Pick Up

807. Agreement on Conservation and Sustainability of Marine Areas Beyond National Jurisdiction

Related Research Program


807. Agreement on Conservation and Sustainability of Marine Areas Beyond National Jurisdiction


In terms of climate change, the 1.5°C target of the Paris Agreement is well known, but in biodiversity conservation, there is the "30 by 30" commitment made at the 15th Conference of the Parties (COP15) to the UN Convention on Biological Diversity in Montreal, Canada, last December, as part of the Kunming Montreal Global Biodiversity Framework. This commitment states that by 2030, at least 30% of the world's terrestrial, inland water, coastal and marine areas should be conserved, with particular emphasis on areas important for biodiversity and ecosystem functions and services.

On the other hand, in addition to land areas, more than two-thirds of the oceans, which cover 70% of the Earth's surface, are marine areas beyond national jurisdiction, including the high seas and continental shelves, as well as the seabed and polar regions. In fact, areas beyond national jurisdiction contain extremely diverse and important ecosystems, including endemic species that have evolved to withstand conditions of extreme temperature, salinity, water pressure and darkness. These areas are affected by human activities, such as pollution and noise from inappropriate fishing and shipping, and the development of seabed mineral resources, which raise concerns about maintaining their sustainability. Against this background, there have long been calls for international efforts to conserve biodiversity in marine areas beyond national jurisdiction.

On June 19, the United Nations announced the adoption of a historic agreement to ensure the conservation and sustainable use of biodiversity in marine areas beyond national jurisdiction. Describing the agreement as a sign of the strength of transnational multilateralism in the face of a global crisis, UN Secretary-General António Guterres praised nations for reaching an agreement that “gives the ocean, a public good, a chance to live and fight again”.

The agreement announced by the United Nations continues the legacy of the United Nations Convention on the Law of the Sea (UNCLOS), also known as the "Constitution of the Sea," and calls for responsible use while recognizing freedom in the ocean. It will significantly strengthen the legal framework for the conservation and sustainable use of marine biodiversity and enable countries to cooperate in the use of the oceans, which is expected to be an important initiative in achieving the 2030 Sustainable Development Goals and the ocean-related targets of the Kunming-Montreal Global Biodiversity Framework.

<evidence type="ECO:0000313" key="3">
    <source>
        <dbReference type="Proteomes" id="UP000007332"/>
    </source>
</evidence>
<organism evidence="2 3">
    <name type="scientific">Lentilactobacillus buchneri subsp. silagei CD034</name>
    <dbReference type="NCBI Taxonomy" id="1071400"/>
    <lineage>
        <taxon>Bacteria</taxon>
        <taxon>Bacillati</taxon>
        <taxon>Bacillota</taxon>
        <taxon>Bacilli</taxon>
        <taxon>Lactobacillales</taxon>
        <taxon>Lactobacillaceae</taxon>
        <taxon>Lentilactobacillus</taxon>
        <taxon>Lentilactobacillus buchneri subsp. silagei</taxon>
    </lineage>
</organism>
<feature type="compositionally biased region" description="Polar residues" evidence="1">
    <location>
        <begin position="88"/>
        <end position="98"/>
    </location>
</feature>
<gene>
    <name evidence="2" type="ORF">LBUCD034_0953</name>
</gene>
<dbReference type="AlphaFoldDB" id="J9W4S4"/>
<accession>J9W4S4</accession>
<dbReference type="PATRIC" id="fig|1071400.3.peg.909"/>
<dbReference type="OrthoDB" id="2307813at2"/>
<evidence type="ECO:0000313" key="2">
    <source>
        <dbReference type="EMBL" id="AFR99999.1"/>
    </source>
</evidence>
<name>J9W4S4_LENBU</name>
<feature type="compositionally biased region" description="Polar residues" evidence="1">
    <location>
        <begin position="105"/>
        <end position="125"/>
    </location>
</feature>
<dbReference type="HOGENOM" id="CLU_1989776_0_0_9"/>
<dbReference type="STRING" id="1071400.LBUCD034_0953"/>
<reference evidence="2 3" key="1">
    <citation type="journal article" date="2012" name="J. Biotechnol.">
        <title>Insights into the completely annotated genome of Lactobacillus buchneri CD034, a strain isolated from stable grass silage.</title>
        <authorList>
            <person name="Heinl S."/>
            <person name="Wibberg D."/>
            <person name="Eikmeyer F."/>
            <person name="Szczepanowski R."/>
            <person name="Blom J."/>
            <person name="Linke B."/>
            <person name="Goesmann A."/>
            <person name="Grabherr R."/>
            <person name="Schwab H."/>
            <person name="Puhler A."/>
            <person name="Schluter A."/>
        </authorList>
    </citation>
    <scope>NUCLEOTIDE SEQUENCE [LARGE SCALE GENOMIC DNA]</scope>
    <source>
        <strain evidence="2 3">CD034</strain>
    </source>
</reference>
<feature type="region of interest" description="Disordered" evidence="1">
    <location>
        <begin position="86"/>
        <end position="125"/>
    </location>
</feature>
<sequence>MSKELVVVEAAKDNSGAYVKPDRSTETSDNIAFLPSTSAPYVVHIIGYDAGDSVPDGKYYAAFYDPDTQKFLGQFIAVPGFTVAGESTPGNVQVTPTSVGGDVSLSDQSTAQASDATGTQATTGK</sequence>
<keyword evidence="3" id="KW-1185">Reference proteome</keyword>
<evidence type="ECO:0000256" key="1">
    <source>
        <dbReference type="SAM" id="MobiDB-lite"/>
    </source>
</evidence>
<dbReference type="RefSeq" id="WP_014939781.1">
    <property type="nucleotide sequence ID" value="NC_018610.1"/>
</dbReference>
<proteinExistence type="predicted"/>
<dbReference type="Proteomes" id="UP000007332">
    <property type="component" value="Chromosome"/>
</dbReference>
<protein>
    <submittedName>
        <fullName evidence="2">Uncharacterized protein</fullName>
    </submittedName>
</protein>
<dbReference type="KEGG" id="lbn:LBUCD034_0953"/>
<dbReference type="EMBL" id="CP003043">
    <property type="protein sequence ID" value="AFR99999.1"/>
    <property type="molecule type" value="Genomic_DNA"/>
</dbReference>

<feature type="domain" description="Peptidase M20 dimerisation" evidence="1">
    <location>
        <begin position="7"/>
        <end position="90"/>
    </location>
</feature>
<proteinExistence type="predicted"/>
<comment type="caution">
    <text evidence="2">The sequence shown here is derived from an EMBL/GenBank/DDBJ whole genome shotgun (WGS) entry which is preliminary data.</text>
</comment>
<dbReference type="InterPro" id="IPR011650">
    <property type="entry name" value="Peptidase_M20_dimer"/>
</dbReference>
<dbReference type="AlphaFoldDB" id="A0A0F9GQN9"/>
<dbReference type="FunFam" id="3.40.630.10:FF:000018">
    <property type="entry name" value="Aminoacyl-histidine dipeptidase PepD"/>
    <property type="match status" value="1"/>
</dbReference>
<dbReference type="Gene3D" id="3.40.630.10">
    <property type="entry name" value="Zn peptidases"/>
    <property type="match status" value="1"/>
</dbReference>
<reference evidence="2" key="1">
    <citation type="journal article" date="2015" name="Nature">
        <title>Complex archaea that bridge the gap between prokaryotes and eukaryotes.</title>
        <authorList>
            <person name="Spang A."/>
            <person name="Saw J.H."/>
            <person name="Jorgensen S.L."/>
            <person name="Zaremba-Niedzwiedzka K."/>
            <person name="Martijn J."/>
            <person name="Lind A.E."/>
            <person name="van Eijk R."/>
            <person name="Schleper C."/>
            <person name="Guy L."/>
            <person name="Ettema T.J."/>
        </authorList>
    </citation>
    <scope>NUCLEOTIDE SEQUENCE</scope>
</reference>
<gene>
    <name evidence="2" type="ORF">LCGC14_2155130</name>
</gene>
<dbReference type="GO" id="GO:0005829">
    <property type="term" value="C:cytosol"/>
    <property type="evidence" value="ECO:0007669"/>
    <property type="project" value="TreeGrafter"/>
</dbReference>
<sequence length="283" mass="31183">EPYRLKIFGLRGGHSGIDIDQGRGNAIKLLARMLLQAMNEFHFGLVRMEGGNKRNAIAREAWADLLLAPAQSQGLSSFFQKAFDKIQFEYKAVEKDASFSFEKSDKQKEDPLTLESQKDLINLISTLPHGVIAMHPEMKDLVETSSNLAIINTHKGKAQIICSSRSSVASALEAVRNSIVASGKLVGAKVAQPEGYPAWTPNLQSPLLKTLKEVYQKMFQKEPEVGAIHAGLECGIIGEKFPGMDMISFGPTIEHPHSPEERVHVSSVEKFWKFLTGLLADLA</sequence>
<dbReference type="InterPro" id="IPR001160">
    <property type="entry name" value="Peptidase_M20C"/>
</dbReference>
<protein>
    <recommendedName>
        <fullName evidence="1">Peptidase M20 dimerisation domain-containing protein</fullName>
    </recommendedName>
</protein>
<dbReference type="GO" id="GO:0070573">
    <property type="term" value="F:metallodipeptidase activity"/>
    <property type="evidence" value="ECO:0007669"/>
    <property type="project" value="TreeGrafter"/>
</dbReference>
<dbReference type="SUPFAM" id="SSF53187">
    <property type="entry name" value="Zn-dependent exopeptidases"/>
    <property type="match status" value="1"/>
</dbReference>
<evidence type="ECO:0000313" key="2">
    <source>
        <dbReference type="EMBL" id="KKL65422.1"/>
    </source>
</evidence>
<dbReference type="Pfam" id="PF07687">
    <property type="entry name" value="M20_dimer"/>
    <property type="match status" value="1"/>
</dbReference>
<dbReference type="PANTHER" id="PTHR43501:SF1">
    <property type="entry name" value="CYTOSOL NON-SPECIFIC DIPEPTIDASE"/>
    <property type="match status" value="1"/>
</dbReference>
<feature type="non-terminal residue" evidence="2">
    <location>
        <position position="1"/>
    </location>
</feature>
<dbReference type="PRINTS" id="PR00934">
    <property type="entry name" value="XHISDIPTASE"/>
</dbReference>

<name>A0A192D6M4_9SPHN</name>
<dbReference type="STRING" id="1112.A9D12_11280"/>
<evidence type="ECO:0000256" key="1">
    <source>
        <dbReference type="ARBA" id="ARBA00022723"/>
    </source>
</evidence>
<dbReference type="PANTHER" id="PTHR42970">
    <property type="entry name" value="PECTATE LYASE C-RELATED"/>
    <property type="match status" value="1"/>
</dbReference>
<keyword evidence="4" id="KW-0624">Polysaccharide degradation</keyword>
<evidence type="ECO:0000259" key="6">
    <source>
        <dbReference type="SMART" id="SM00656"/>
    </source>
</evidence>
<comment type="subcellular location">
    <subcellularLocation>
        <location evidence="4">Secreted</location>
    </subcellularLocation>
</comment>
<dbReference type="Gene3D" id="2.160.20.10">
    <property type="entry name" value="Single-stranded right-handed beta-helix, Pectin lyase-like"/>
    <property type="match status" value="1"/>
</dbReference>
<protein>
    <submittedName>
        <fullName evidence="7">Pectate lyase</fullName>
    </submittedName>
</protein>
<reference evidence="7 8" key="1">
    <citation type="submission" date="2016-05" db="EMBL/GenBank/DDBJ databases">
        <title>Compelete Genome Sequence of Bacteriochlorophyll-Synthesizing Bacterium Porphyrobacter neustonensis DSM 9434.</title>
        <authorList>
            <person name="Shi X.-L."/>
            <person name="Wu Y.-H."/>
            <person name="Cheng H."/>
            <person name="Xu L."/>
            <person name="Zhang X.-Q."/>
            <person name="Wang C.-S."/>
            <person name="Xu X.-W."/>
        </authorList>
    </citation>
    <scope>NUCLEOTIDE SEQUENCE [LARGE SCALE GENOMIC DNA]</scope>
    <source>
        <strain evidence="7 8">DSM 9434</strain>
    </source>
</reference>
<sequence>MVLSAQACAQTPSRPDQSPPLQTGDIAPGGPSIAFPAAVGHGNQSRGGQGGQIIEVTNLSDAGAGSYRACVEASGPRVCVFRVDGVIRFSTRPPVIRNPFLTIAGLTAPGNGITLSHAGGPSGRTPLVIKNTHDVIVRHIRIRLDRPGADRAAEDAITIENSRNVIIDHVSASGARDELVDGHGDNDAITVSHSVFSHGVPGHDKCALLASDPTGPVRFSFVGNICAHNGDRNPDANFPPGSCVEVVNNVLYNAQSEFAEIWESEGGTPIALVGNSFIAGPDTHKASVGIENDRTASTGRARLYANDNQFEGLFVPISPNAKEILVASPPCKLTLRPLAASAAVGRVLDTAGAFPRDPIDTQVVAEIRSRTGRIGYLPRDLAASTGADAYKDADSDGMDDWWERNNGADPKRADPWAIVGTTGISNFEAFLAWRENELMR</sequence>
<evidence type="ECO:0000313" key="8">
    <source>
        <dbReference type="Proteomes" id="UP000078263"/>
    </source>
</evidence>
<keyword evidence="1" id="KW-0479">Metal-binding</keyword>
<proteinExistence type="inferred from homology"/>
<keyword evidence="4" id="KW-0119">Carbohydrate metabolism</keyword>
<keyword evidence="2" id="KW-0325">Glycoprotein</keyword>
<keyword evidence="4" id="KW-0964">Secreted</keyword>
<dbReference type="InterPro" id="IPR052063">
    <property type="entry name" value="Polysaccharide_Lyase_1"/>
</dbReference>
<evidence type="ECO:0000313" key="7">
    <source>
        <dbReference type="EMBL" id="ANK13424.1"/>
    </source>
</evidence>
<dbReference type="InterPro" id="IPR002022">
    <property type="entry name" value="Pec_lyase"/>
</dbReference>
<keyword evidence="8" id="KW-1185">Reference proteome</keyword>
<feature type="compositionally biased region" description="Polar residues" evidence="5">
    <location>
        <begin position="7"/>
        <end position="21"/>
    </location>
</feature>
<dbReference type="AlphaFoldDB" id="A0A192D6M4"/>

The agreement addresses the following four issues.

  • To ensure that marine genetic resources from areas beyond national jurisdiction and their digital sequence information are available for the benefit of humankind.
  • To enable the establishment of marine protected areas on the high seas and in international seabed areas for the conservation and protection of habitats and species of biological importance. These measures are also important for achieving the global goal of the Kunming-Montreal "30 by 30" agreement to effectively conserve and manage at least 30% of the world's terrestrial, inland, marine and coastal areas by 2030.
  • To ensure that environmental impact assessments are carried out in waters beyond national jurisdiction and are taken into account in policy-making. It also provides the world's first international legal framework for environmental activities that cause climate change and ocean acidification.
  • To provide technology and capacity-building support to help Parties, particularly developing countries, carry out responsible activities.

In addition, the initiative is expected to expand investment and negotiation opportunities to address cross-cutting issues faced by the countries, regions and organizations concerned within the legal framework related to the United Nations Convention on the Law of the Sea.

The agreement will be open for signature for two years from September 20, 2023, the day after the SDG Summit scheduled to take place in September at UN Headquarters in New York, and will enter into force upon ratification by more than 60 countries.


Contributors: Solongo TUMUR and IIYAMA Miyuki (Information Program)


Related Pages